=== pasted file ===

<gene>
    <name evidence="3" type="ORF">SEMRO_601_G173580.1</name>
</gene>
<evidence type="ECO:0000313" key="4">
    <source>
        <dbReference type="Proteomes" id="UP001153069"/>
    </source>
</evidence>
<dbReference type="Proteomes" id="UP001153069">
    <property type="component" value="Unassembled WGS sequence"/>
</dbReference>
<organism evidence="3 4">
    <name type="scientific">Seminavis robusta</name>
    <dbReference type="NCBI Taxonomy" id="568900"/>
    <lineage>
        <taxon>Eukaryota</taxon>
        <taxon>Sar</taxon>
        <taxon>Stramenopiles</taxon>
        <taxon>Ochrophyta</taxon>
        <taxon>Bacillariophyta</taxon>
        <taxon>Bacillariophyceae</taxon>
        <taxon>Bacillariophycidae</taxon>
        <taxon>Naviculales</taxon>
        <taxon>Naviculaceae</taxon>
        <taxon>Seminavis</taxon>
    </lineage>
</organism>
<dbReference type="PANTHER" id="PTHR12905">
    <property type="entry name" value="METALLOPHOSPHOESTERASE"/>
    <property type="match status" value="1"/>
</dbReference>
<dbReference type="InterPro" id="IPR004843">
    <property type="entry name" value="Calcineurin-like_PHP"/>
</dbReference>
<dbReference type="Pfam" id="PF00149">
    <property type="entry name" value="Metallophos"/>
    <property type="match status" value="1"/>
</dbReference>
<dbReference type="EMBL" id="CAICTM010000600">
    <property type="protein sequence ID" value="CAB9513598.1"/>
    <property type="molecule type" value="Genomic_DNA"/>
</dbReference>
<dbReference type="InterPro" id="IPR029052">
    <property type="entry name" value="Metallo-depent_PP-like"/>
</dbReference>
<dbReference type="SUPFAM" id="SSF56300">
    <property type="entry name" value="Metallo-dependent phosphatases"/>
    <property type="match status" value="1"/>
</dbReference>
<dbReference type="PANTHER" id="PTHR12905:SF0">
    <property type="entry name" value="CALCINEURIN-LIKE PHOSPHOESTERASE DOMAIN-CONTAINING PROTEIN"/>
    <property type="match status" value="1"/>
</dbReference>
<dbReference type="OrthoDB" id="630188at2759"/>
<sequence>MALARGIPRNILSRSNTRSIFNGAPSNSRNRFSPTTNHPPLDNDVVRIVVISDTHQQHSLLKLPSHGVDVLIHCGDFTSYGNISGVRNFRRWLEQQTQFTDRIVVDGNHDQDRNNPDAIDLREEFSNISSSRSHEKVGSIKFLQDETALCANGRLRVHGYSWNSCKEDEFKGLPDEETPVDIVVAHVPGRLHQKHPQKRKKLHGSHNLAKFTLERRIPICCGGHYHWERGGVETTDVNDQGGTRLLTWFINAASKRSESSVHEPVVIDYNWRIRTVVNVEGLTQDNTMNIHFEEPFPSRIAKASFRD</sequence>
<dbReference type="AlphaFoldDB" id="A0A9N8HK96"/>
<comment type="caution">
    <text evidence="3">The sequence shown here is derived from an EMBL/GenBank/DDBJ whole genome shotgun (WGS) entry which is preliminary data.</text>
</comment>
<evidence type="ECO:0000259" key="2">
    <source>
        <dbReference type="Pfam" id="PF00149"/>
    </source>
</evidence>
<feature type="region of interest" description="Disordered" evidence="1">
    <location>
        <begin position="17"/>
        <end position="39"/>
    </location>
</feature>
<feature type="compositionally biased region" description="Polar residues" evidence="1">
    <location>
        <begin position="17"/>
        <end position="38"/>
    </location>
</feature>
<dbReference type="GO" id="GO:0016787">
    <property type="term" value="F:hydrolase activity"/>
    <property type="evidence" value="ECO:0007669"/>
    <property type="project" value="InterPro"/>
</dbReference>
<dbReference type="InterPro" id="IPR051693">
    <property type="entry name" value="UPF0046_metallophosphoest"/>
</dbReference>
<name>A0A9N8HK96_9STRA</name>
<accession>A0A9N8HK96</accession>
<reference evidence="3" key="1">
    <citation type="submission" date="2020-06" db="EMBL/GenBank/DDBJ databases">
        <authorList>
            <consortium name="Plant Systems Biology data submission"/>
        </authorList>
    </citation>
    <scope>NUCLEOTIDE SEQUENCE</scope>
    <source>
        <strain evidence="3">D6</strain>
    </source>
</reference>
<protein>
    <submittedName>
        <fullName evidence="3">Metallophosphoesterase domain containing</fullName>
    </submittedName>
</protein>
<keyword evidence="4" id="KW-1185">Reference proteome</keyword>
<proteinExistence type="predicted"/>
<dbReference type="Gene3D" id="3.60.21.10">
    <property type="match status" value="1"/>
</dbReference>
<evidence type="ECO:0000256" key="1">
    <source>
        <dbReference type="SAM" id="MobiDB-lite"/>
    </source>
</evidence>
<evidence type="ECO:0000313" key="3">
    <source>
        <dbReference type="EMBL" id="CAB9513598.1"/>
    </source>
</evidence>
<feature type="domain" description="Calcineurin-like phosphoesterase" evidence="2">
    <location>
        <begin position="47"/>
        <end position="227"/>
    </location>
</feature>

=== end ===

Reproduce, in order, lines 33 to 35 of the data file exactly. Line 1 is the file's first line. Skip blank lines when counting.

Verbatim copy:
    <property type="entry name" value="Calcineurin-like_PHP"/>
</dbReference>
<dbReference type="Pfam" id="PF00149">